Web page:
Algorithm development for research papers inclusion and exclusion, in regards to simulation modelling under situations of doubt.

1.    Summary

The aim of this study is to recognise key criteria relating to the development of an algorithm that would allow a researcher focused on simulation modelling under uncertainty to rapidly identify literature relevant to this research, in a systematic, methodological, replicable and accurate manner. This research study has been undertaken as part of the research team of Peter B., Penny R., Peter I. and I. The results of this study will help determine how to produce a systematic literature review in a rapid manner on the task of research for academic literature.

The existing research methodologies are based on inclusion, exclusion, or both criteria that are used to identify relevant papers from huge databases. One of the key elements of a systematic literature review methodology, is the ability to search “every” database and “every” literature resource, online or in paper. However, a problem has been identified by May, Lu & Xue, which is related to the volume and the mean of the available bibliography. As they state, the majority of the papers that they need to review is either in printed format or the collection size is enormous; as a result, they suggest a new algorithm on how to quickly evaluate available resources for systematic searching. (2012 p. 1102). Finally, the problem of the volume of the related information is also highlighted by Gough, Oliver & Thomas; followed by a “methodological issue”, which is the lack of definite terminology to describe the methods, issue that the vast majority of reviewing papers also mention. (2012 p. 10-12)

It is hoped that the end result of this study will be a concise, systematic, replicable and accurate algorithm that will assist the researchers of the team in rigorously identifying the relevant literature for simulation modelling under uncertainty.


2.    Research Aims

This is a continuation of an existing project, as it is mentioned in Section 1. My motivation and the fundamental goal of this project, is to develop an algorithm for the following scenario. There are hundreds of relevant research papers for performing a literature review on simulation modelling under uncertainty. The aim of this algorithm should be to determine criteria, categories and groups of research papers that should be included, excluded, and being explored further.

Key Objectives:

  • To identify key elements, barriers and words for research algorithms/methodologies in simulation modelling under uncertainty.
  • To develop an algorithm that identifies papers that satisfy one of the three categories: inclusion, exclusion and further exploration criteria.
  • The above algorithm should suffice the criteria of being used in a Systematic Literature review as it is defined by (Marshall, 2010 p. 22)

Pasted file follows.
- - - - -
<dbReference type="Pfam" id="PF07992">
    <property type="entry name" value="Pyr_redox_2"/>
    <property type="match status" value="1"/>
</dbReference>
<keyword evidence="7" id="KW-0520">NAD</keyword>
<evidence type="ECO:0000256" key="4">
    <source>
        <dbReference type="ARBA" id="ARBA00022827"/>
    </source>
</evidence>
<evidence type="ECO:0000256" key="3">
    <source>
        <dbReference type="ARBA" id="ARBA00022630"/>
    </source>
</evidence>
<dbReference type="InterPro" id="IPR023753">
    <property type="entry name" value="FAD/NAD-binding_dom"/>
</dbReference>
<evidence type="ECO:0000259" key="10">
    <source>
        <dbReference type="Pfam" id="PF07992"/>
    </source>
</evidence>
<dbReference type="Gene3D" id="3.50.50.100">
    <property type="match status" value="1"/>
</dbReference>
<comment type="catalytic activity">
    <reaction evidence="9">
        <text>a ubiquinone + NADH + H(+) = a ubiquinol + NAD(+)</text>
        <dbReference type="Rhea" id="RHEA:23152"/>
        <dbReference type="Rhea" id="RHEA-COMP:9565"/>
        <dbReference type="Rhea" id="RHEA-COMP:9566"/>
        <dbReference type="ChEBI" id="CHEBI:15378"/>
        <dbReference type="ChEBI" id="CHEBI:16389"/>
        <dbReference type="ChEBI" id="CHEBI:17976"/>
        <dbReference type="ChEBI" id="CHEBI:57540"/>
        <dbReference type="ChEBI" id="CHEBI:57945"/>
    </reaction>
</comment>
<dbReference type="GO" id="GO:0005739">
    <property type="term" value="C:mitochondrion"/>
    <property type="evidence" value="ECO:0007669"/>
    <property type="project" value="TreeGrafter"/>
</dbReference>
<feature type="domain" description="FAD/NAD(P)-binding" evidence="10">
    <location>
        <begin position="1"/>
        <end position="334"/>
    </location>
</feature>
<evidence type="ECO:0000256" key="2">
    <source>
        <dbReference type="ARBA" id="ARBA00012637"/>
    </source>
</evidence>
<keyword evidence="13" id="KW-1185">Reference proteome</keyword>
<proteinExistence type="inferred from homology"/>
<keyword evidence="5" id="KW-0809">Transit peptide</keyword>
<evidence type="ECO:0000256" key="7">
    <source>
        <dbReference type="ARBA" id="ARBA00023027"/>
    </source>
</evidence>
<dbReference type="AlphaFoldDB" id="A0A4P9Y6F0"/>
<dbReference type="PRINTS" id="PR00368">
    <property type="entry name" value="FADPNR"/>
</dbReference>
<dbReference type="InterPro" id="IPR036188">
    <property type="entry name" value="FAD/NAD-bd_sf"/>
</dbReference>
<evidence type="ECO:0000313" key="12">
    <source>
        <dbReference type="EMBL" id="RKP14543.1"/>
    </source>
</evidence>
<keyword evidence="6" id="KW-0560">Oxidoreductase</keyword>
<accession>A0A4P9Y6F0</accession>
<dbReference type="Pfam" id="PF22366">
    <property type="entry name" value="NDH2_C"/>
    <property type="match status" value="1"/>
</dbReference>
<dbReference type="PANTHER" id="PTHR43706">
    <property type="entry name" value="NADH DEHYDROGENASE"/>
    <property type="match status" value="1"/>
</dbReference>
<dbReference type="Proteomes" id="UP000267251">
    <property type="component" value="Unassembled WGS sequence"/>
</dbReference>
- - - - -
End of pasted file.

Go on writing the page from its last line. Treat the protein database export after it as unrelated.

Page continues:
3.    Research Proposal

The question this study intents to answer is: What is the most efficient literature research algorithm for simulation modelling under uncertainty? This question has been given limited consideration in the academic literature and is an important query for numerous reasons. During the recent years there has been an explosion of available literature, of high quality, via the online databases, which can be accessed everywhere in the world. The need to be able to perform a rigorous but also efficient, accurate and dynamic research in order to find relevant research material is important. Currently, there is a growing literature that notices the need for a research algorithm that would assist researchers into identifying papers that are relevant to their research. There are no clear guidelines (Harker & Kleijnen, 2012, p. 398)

Reviewing the literature is an ongoing process, throughout the research lifecycle. Ridley correlates that continuing process with a “recursive literature review” (2012 p. 19). An accord exists in literature that the first step into writing a good literature review is to define the research question, to which the review produced should be relevant. (Kumar, 2014 p. 60)

3.1.  Research Strategy and Design

A research design performs two basic roles in research: (1) describe the procedures for undertaken the study; and (2) to verify that “in case of causality, the independent variable has the highest chance affect the dependent variable, unrelated to the extraneous and chance variables”. (Kumar, 2014 p. 129)

According to Vogt, Gardner & Haeffele, (2012 p. 106) and Kumar (2014, p. 132-133) qualitative research is most commonly used in research related to a group of people or population, with flexible and non-sequential designs. However, in quantitative research the structure of the research is more rigid and predetermined, in order to produce valid, reliable and replicable results.

The proposed research methodology is a qualitative study, using secondary sources search for data collection and data analysis using a Microsoft Excel and SPSS.

The main focus of this study is to propose an algorithm that will suggest relevant literature for the predefined field of simulation modelling under uncertainty. All relevant literature as specified by Spagnoletti, Za & Winter with the addition of the recent years 2013-2016 under the same criteria, constitutes the main study population, as it is impossible to researcher to identify every relevant academic paper from every source, due to the time constraints (2013). The academic papers will be separated and categorized based on the relevance, quality of references, and quantity of citations, inclusion and exclusion criteria as well as further criteria defined at a later stage of the research. The first step of the research would be to read through all the titles and abstracts of the papers to judge relevance. Followed by the second stage of further studying and categorizing the relevant papers. At this stage a systematic literature review should be produced, with elements of meta-analysis due to the quantitative nature of the produced results. The results of the literature review will be compared with the bibliographic results produced by Spagnoletti, Za & Winter (2013), for completeness.